Have fun!!!!

Amanda said...

Oh, waht a wonderful find! I love the notion that they are frayed at the edges, signaling use. That is, after all, what they were made for probably.

We have several quilts in our home that we use all the time. When I am under one I always think of stories about others who used them!

rayfamily said...

What an amazing collection! Since I just got into quilting and am finishing my first one, I love it. It's amazing how I can get lost in it. Still I can't imagine what's involved in hand stitching everything. So beautiful! Do you know how long it would take for your great-grandmother to finish one?

What an awesome find on the finished quilt tops. I'm sure however you marry old and new technique, it will be a wonderful tribute to her that they're completed, loved and being enjoyed!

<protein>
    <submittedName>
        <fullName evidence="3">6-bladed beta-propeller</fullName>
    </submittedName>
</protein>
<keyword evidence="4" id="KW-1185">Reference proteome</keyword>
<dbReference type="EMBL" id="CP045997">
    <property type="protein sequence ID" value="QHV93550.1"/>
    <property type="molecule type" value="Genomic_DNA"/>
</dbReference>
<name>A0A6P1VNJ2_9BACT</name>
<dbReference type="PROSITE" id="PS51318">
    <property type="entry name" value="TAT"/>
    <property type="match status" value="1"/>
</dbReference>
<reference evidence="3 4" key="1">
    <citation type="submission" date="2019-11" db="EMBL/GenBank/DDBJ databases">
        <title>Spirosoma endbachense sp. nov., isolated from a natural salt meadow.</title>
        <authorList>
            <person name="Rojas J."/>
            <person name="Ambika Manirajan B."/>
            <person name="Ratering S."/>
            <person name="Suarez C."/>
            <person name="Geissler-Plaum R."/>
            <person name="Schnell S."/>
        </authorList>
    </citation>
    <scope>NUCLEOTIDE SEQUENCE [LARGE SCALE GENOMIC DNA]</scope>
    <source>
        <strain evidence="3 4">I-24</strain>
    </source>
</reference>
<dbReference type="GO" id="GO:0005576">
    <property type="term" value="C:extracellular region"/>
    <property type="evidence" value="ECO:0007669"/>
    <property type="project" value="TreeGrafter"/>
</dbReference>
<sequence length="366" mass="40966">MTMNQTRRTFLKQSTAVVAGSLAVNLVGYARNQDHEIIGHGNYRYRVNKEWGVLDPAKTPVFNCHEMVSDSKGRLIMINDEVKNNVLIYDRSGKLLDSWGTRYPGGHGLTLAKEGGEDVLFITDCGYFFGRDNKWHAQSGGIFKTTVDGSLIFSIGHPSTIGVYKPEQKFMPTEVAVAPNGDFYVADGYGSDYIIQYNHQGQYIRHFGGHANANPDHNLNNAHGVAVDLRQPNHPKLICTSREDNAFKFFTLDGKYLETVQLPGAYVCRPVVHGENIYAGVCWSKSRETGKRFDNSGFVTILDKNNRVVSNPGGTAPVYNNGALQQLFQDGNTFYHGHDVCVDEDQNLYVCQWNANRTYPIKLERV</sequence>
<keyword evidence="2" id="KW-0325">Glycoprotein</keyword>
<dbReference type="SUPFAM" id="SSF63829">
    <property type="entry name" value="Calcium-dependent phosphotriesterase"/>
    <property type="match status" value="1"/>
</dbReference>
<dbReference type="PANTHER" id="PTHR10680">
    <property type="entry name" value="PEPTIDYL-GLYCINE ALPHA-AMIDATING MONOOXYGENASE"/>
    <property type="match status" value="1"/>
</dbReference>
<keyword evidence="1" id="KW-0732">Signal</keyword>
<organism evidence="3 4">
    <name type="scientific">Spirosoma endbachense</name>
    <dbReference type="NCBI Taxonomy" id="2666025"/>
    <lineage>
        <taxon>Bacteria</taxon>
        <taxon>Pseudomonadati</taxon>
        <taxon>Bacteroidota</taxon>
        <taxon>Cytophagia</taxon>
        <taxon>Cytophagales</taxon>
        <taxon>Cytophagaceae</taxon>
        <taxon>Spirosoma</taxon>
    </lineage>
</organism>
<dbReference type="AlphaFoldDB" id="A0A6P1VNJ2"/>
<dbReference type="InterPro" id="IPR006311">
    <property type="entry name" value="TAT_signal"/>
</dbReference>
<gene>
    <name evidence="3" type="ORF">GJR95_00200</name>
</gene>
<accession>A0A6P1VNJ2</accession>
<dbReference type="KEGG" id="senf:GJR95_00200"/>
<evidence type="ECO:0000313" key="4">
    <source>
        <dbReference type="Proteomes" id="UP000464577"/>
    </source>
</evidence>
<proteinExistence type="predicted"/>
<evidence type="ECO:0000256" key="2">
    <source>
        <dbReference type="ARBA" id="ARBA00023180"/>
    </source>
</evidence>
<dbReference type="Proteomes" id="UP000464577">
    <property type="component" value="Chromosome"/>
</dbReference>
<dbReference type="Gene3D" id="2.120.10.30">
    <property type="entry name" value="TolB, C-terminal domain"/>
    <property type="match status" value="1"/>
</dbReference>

Lisa at Lil Fish Studios said...

They are just gorgeous. That first one absolutely looks fresh and modern. Amazing.

f8hasit said...

I have a few of my own grandmothers quilts that she made. One of them is the double wedding ring pattern as well! Mine aren't in as good condition as yours any longer...so I have them packed away to make sure they don't deteriate further...but darn if they aren't fabulous!

I didn't get that art of sewing like my mother and grandmother. Perhaps I should try again.
:-)

Karen Turner said...

Marvellous! Lucky you. I agree, hand stitching has such a timeless quality. The issue of time and stitching always intrigues me. We say we haven't the time these days, and yet with all our labour-saving devices - washing machines, microwaves, etc - surely we should have more time than our grandmothers ever did.

Snap said...